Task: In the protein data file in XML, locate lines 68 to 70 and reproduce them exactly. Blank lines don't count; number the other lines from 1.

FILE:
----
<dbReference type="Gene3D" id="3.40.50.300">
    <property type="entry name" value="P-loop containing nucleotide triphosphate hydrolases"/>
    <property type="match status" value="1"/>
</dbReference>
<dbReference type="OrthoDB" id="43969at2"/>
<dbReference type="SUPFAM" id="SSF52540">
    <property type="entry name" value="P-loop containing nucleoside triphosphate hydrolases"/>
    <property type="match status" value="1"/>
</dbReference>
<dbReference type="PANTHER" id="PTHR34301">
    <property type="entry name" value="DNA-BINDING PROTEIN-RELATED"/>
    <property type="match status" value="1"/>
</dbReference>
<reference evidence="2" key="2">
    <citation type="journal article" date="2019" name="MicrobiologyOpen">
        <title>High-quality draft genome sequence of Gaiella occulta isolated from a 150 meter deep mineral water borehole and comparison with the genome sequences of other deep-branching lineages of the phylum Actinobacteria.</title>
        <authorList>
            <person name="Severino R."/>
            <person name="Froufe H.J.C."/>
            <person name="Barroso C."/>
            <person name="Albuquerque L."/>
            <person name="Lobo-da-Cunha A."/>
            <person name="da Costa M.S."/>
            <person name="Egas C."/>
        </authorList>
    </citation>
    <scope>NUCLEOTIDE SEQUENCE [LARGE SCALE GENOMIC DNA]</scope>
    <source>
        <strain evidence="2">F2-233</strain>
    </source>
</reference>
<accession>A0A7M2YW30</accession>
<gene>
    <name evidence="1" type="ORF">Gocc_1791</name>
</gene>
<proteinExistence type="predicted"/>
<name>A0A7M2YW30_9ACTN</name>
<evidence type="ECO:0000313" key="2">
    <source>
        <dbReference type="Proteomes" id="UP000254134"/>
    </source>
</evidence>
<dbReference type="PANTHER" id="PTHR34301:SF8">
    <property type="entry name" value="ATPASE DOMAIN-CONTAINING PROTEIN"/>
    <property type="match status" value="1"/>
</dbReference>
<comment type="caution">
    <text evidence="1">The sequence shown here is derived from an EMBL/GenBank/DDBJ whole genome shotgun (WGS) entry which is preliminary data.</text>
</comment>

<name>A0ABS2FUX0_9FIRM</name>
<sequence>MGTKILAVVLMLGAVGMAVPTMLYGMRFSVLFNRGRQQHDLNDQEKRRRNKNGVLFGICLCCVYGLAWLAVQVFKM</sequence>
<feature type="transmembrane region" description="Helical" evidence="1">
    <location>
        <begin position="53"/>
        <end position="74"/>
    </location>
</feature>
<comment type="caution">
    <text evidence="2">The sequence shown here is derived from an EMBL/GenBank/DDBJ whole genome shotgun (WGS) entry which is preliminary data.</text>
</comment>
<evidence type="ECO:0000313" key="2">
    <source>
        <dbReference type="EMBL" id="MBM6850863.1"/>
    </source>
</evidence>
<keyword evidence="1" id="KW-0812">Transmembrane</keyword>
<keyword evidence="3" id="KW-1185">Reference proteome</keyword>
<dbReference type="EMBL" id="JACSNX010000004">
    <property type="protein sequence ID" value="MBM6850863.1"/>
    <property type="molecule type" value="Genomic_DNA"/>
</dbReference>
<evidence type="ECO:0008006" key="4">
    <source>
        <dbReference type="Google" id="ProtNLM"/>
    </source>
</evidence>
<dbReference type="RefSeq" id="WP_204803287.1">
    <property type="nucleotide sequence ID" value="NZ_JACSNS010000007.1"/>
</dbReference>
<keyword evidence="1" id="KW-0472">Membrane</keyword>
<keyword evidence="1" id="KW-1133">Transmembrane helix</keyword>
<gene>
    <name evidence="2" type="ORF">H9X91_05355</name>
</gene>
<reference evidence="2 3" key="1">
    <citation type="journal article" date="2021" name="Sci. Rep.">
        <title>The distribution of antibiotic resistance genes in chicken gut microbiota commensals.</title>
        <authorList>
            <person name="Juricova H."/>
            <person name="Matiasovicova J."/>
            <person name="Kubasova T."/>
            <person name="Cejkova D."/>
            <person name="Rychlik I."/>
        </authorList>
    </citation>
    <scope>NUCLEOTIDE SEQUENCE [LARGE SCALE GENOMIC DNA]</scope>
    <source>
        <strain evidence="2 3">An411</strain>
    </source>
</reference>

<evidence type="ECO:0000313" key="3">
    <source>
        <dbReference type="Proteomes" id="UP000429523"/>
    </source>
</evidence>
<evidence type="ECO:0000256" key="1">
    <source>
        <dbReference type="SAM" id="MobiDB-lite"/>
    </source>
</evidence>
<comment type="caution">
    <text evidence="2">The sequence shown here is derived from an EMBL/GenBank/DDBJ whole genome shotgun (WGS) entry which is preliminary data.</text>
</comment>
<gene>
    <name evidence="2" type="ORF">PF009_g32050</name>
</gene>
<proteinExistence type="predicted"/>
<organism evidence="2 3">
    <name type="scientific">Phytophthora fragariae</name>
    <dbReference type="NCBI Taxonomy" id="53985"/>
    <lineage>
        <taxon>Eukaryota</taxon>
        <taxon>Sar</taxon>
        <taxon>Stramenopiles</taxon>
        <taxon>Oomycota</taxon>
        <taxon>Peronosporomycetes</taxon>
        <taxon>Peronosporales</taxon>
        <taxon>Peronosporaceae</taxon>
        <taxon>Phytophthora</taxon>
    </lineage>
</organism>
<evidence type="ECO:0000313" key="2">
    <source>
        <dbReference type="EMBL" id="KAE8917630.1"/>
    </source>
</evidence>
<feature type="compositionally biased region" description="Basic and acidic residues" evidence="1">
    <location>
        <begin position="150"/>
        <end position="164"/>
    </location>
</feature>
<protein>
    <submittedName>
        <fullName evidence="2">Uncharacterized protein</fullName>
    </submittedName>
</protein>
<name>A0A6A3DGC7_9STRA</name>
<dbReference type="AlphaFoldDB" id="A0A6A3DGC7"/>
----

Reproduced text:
<dbReference type="EMBL" id="JACSNX010000004">
    <property type="protein sequence ID" value="MBM6850863.1"/>
    <property type="molecule type" value="Genomic_DNA"/>